What Luxor does especially well, food-wise, is fresh produce. Along the East Bank, you will find no end in styles of restaurants. From local nooks to international fast food chains, there are few limits on available flavors. Sofra stands out as a favourite among them, largely because it offers an authentic taste of Egyptian cuisine in a charming atmosphere, set in a building from the 1930s. It helps too that the restaurant provides great value for the prices. The restaurant inside the Al Moudira Hotel is, by contrast, among the city’s most indulgent and extravagant hotels – well worth a visit, for those looking to splurge.
How to Get There
You can reach Luxor by air, train, bus or boat.
Luxor International Airport (LXR) is the hub for southern Egyptian air travel. The airport connects with domestic and international destinations daily, and it is roughly an hour-long flight to Cairo.
Trains connect Luxor with Cairo, Aswan and Alexandria. You’ll have the option of a variety of classes that offer corresponding levels of comfort and amenities. On an express train, the journey from Cairo to Luxor takes 9-10 hours and runs parallel to the Nile for much of the journey. Busses by contrast are a slightly less scenic, but a faster and cheaper alternative.
It is also sometimes possible to sail from Luxor to Aswan on a ferry or felucca – a traditional sail boat – depending on water levels and the dam. This is a slow but enormously scenic and soothing trip. Those with less time might consider driving From Luxor to Edfu, and then taking a felucca from there overnight.
Once in Luxor, you can navigate the city by taxi, rental car, bus, boat, minibus, motorcycle or on foot. It is also possible to join day tours that visit various essential sights.
Location: Luxor is located in the middle-southern part of Egypt, on the Nile River, about 635 km/394 mi from Cairo and 213 km/132 mi from Aswan.
Languages: The primary language of Egypt is Arabic, but in touristed areas most vendors and tour guides have at least some knowledge of English and possibly other European languages.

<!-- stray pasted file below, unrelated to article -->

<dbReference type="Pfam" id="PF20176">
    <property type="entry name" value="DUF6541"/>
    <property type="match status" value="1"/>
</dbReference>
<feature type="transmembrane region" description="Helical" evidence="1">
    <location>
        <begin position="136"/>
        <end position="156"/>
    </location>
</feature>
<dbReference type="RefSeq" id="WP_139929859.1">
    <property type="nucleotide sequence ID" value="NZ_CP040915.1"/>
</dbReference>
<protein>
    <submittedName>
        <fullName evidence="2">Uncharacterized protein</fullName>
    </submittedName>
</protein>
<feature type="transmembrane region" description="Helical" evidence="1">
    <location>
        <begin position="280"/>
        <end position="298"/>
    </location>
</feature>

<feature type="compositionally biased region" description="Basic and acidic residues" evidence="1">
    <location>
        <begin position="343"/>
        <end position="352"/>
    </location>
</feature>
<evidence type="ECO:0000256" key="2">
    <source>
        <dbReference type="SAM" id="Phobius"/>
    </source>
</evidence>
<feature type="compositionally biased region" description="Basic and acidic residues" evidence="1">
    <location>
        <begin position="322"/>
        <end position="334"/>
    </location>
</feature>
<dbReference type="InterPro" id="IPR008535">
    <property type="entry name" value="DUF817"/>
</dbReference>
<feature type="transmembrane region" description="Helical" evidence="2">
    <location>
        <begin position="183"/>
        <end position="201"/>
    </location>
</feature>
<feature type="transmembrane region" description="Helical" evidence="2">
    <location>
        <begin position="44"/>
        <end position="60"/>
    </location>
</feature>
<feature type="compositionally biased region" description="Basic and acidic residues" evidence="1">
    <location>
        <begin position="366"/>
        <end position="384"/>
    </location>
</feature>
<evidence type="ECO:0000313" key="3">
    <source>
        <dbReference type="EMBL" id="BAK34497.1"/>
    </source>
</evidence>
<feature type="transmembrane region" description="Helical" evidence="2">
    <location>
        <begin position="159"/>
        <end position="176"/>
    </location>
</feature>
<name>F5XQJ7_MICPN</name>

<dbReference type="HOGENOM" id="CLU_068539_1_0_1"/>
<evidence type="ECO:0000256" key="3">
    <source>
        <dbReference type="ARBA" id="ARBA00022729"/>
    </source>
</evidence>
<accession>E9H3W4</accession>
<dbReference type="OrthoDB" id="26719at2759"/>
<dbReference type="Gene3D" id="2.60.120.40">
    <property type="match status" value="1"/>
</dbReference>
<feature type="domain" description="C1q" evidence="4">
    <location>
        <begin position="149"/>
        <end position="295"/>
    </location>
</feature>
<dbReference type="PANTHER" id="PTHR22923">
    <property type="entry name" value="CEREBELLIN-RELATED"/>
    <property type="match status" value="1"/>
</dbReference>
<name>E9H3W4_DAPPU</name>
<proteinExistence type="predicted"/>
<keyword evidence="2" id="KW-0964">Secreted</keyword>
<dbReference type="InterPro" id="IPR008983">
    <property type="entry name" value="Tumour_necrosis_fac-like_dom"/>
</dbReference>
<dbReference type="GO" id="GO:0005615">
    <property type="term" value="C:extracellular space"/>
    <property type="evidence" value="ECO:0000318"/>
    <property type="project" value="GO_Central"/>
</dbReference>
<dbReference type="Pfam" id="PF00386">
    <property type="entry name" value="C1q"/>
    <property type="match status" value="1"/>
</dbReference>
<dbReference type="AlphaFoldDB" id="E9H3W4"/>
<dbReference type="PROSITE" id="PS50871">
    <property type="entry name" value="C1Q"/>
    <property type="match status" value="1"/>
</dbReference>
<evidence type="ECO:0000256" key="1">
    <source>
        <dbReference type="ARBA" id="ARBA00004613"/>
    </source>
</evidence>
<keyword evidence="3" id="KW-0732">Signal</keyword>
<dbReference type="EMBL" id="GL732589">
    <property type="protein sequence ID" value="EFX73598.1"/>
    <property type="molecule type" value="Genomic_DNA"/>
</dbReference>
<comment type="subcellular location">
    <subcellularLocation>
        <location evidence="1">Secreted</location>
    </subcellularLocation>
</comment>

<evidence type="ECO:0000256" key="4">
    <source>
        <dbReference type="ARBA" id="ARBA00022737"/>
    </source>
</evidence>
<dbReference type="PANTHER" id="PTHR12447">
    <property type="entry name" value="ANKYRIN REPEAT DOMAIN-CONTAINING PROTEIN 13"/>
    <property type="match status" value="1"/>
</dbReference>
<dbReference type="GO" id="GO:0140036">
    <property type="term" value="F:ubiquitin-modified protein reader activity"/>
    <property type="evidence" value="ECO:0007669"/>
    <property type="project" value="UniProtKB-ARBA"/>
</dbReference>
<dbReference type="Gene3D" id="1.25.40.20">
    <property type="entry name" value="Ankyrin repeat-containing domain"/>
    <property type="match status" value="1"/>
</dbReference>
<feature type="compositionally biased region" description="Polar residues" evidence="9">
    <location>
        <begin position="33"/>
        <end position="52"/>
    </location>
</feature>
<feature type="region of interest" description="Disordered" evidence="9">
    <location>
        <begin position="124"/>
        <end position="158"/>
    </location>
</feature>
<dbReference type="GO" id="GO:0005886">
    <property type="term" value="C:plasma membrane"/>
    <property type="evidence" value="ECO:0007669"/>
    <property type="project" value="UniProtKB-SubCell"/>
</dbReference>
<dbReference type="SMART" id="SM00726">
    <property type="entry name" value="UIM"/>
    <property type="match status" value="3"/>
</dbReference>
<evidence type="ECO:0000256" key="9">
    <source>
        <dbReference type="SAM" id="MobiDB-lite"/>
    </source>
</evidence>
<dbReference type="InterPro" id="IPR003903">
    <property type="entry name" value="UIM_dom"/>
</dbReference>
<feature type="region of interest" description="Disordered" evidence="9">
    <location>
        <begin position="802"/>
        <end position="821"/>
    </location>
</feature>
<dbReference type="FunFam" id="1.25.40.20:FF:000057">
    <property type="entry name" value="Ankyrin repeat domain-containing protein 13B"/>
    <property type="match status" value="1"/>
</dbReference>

Weather: The weather is very cool in winter, and very dry and hot in summer. Average January daytime temps are 14C/57F, and average July temps are 33C/91F. But bear in mind it can spike to 40C/104F on hot summer days, and drop to 6C/43F on cold winter nights. Dress accordingly, and bring loose, light layers for summer.
Safety: Egypt’s safety and security has been in flux in the years since the Arab Spring. Though Luxor has generally remained safe for travel, extra precautions are necessary. Prior to booking a trip, it is well worth consulting with local security updates and travel advisories.
While in Egypt, your safety and security can be enhanced by remaining culturally sensitive and aware. These are a few tips:
- Avoid overly tight or revealing clothing
- Avoid public displays of intoxication
- Ask permission before entering mosques
- If visiting a mosque, dress respectfully (no skin showing, loose clothes)
- Familiarize yourself with basic phrases and greetings in Arabic
- Avoid any public displays of affection
Do be warned that Luxor is renowned for its touts. Be prepared to be firm yet polite with vendors, felucca operators and taxi drivers – and do not hesitate to bargain.
- Luxor International Hospital: +2o (0)95 227 7194 or (0)95 238 7192/3
- Luxor Public Hospital +20 (0)95 237 2025
- Police: 126/122
- Ambulance: 123
- Fire brigade: 180
Money and banking: The Egyptian pound is the currency here, though some merchants will except dollars (just not coins). There are several dozen national and European banks in the city center where ATMs can be found. many hotels have banks as well, where money can easily be exchanged. Banking hours are generally from 8:30am to 2:00pm Sunday through Thursday (hotels may be different). Most hotels and restaurants that are tourist-oriented will accept credit cards such as Visa and Mastercard (just not American Express).
Tipping and local customs: It is normal to tip about 5% in a restaurant or 10% for a day-taxi.